<?xml:namespace prefix = o ns = “urn:schemas-microsoft-com:office:office” />“George Bush is a hard little man . . .”
A few years back there was a famous photographer on Charlie Rose. (Forgive me — I forget his name.) This man had taken iconic shots of everyone of celebrity or infamy from Winston Churchill on. If you've ever been a photographer or a videographer, you know what an intimate process shooting someone is.
Every single person interested this photographer. Even the villains. He grokked and savored their uniqueness.
This was back in Charlie Rose's era of having swilled the WMD-9/11 terrors koolaid. If not quite a toady for the Bush Administration in that timeframe, he, like Ms. Miller, was a bit of a chalabi. (If I may update quisling.¹)
This was a confection show as was appropriate. A lot of stunning portraits. Tabloidism at a caviar level.
Friskily with a certain sycophance like a Golden Retriever puppy, Charlie asks Mr. Photo, “You shot a portrait of our (sic) President when he was governor of <?xml:namespace prefix = st1 ns = “urn:schemas-microsoft-com:office:smarttags” />Texas?”
All the air went out of the room. The amusing flock of anecdotes all fell out of the sky like dead birds. There was a long silence, ghastly on TV. Mr. Photo's voice lost all its buttery over-&-undertones, and he said with flint, “He's a hard little man.”
The president, George W. Bush was the only figure of the past 54 years that this observant photographer had not either loved, liked, or been interested in. It was that moment, I think when I felt the rising menace of this cold and colorless of soul Administration most starkly.
Mr. Photo, pressed for more comment, said, “We were alone in a room in the Governor's mansion and as I was setting up the shots, Governor Bush just watched me warily through slitted eyes. He is a hard little man.”
Mr. Photo did not say it except between the lines. But Mr. Bush was right to be wary. As many tribes in less modern lands knew, a photo can show your soul. Awkward if you don't have one.
¹ There are a few notes on this piece, amigoas.
Quisling is one of those words that starts as a name and becomes a lower-case generic word like kleenex, xerox, sandwich, and google. Quisling was Norwegian who collaborated with the Germans in WW2 and was firing-squadded. When I’m feeling more than usually betrayed by Digrif, I call him a quisling. Note that in the Land of Euphonies, or delights of sound, quisling is a word that hisses like a snake. The sibilance or hissing underlines the subliminal feeling of treachery. (Not fair really to snakes which just have the misfortune not to be furry and not to blink. We feel odd around the blinkless.) That sound which is resonant of a feeling or thing is called onomatopoetic – and the classic is murmur & the tintinnabulation of the bells bells bells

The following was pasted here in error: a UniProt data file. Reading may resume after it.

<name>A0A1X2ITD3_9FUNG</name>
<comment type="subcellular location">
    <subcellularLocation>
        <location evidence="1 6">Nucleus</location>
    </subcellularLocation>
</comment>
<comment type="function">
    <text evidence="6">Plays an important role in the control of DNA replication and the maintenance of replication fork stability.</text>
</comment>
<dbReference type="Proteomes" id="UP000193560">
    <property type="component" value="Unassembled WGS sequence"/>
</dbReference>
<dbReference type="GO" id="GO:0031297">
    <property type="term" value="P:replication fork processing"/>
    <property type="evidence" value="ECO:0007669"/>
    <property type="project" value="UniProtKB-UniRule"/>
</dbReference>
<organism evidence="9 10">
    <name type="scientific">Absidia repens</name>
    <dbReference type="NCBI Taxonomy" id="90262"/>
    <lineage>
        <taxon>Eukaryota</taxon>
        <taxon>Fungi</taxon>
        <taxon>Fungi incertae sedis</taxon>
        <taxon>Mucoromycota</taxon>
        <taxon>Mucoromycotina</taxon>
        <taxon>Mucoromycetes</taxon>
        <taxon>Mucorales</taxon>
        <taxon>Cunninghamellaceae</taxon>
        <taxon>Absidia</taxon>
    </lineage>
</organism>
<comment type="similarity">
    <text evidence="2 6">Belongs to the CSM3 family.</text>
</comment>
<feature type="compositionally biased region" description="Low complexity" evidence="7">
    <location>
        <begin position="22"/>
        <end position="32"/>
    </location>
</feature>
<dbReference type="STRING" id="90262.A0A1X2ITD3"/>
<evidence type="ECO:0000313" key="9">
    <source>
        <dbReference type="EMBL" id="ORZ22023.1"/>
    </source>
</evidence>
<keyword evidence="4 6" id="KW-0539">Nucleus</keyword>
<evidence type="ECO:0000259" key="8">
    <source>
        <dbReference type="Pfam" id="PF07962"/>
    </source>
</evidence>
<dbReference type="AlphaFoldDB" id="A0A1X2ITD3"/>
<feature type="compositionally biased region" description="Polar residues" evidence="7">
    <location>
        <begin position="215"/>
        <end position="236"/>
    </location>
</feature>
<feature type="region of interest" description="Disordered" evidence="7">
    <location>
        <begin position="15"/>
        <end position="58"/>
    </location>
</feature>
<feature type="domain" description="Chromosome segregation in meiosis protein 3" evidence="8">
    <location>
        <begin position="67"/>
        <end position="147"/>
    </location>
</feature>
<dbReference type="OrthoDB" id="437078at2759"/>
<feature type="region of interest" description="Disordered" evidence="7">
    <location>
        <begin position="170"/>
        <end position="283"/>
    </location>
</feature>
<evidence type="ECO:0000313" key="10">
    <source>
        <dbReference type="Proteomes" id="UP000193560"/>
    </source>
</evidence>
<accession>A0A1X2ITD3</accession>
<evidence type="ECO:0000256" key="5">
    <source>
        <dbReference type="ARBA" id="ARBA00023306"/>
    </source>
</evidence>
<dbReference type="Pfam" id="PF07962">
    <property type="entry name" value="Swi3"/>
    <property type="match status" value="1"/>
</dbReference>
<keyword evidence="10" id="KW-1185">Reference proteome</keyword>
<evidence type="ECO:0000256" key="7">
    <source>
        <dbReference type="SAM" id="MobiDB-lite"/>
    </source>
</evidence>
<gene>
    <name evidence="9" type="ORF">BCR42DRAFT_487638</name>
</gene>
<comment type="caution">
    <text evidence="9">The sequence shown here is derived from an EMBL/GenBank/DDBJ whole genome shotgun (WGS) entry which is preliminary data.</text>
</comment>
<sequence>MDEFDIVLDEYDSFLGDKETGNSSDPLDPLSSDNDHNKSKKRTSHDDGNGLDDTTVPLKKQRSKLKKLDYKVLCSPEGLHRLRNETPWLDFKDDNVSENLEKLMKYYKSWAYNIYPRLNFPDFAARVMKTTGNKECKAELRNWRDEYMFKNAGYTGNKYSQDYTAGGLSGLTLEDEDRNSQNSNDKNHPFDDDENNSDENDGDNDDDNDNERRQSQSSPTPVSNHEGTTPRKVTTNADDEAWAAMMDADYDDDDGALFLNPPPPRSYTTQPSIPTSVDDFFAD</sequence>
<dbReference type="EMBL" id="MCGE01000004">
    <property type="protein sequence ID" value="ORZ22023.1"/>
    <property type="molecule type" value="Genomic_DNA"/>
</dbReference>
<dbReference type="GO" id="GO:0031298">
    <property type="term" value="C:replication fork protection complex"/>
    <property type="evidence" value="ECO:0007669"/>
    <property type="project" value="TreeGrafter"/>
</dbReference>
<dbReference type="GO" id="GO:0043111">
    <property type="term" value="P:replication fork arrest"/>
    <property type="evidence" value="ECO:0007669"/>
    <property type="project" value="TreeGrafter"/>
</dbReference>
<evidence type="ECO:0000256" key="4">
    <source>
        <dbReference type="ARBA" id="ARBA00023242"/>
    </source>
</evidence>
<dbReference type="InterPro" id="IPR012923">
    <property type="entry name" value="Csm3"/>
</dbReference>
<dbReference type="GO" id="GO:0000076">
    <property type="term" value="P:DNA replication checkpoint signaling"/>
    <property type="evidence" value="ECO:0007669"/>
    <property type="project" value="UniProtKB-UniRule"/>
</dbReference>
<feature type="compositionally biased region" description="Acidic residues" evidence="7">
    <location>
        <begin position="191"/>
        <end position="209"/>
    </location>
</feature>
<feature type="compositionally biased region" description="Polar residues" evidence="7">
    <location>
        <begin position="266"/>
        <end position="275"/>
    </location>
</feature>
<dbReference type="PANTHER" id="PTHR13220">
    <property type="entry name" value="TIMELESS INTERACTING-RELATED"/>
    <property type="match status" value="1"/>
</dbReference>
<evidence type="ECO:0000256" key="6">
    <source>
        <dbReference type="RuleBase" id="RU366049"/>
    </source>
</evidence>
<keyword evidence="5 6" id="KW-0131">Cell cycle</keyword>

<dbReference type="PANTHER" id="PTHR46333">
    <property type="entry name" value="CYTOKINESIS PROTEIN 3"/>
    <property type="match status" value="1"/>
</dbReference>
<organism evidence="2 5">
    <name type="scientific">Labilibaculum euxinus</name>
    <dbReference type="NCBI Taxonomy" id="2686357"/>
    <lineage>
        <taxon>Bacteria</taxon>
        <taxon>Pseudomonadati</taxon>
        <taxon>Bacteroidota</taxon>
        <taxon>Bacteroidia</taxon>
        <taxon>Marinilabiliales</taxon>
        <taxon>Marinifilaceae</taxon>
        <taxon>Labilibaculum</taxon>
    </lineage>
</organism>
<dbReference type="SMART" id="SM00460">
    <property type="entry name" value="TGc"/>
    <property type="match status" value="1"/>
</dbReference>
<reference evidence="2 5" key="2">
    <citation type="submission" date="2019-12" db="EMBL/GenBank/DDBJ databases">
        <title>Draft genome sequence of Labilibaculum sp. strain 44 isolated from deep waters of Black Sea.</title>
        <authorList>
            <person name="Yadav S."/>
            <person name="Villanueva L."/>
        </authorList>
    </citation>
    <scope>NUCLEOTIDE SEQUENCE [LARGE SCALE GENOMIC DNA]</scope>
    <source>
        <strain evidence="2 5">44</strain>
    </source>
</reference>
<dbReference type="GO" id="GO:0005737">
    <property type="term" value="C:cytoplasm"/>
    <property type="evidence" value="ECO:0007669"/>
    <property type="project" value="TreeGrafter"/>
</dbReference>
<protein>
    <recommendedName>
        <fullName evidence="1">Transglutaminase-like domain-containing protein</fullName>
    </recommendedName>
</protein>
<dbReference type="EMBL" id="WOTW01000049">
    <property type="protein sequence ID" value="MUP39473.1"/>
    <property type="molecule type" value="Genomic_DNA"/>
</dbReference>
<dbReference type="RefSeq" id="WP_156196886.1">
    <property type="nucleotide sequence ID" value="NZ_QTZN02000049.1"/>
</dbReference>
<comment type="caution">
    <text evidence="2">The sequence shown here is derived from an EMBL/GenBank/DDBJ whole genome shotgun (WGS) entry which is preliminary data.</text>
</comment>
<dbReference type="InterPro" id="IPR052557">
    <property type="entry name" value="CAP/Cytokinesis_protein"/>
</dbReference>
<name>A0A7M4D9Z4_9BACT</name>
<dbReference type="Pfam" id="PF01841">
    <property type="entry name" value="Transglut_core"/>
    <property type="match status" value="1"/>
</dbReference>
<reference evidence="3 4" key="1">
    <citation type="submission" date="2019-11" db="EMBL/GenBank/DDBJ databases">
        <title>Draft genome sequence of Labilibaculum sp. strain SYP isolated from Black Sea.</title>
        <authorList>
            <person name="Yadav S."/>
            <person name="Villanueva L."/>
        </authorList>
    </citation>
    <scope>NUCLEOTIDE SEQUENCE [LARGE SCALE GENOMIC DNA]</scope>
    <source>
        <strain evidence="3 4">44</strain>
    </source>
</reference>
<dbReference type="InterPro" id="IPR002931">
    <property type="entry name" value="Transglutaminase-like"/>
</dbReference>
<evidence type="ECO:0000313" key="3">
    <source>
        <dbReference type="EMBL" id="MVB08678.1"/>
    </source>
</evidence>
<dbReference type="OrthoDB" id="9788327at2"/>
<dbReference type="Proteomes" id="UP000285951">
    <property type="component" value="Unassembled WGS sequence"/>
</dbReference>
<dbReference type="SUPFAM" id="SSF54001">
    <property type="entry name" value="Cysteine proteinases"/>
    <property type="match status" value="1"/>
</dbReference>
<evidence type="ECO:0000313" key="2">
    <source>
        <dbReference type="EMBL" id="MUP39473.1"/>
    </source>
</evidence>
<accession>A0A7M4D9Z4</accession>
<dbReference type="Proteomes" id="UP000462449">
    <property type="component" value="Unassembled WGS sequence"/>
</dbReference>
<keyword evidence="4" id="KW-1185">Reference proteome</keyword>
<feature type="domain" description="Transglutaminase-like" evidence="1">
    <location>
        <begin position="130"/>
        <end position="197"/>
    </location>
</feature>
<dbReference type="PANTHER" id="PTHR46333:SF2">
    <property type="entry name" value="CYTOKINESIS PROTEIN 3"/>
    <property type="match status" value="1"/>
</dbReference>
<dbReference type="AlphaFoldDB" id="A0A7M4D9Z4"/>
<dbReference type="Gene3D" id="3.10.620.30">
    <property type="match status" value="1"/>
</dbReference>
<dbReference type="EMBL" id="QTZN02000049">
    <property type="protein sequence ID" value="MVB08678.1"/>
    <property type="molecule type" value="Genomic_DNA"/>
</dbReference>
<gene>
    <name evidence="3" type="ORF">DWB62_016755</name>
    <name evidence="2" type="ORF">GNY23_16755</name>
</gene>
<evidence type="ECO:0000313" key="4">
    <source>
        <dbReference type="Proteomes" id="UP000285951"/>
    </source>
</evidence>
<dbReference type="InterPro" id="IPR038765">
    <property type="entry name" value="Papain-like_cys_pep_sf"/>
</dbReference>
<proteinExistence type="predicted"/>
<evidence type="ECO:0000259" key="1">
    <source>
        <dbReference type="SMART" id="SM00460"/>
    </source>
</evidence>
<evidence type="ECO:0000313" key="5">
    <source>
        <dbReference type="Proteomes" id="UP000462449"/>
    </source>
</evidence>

Hear the sledges with the bells-
What a world of merriment their melody foretells!
How they tinkle, tinkle, tinkle,
In the icy air of night!
While the stars that oversprinkle
All the heavens, seem to twinkle
With a crystalline delight;
Keeping time, time, time,
In a sort of Runic rhyme,
To the tintinnabulation that so musically wells
From the bells, bells, bells, bells,
Bells, bells, bells-
From the jingling and the tinkling of the bells. EA Poe
Koolaid. A undrinkable drink. Cloyingly sweet with cheap imitation flavors. Lots of people like it. But as an eponym or word from a name, to drink someone’s koolaid comes from the hideous Jonestown event where all these followers of Mr. Jones, yet another religious charlatan, a tautology if there ever was one, who took all these folks to Guyana in 1978 and they obediently drank the poisoned grape koolaid he passed around and 900 of them died. It was horrible, but in a humor so dark that it’s almost obsidian, the term has become more of a banter. “Yeah, well, she drank your koolaid.” Meaning that she swallowed your silky jive.
Chalabi is the slitherer to whom we owe the Iraq war. He was an exile of such snake-oil persuasion powers that the BushCo Cabal not just hook & line, but sinker too swallowed his fishy bait. He was the koolaid purveyor to Ms. Miller who used the New York Times to give credence to the Chalabi-BushCo fantasies of Sadam making nukes at the bottom of secret wells behind palaces. So I update quisling by using chalabi who is a conman’s conman.
sycophant .. ‘an informer against those who stole figs’ – in other words, a rat. Someone the prince can count on to fink slimily. It has gotten generalized to mean a vile flatterer, a smoocher of royal rumps – or in our day, trumps’ rumps. Obsequious – a word oilily worth saying.
sic .. sic means thus. It's used literally to say that some misspelling or bad usage was in the original statement — kind of puffed-uppedly noting that cool you noticed that it was wrong because you're not so much of a rube as the original writer. Or as in this case I am highlighting that Charlie, supposedly a journalist, uses 'our' rather than 'the' as an unnecessary fondness. Charlie, by the way, has regained some spine or at least a few vertebrae lately as the war spirals into perpetual hell.
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5 Rabbit . Lamat . South . tzol 148 10.27.05 thur
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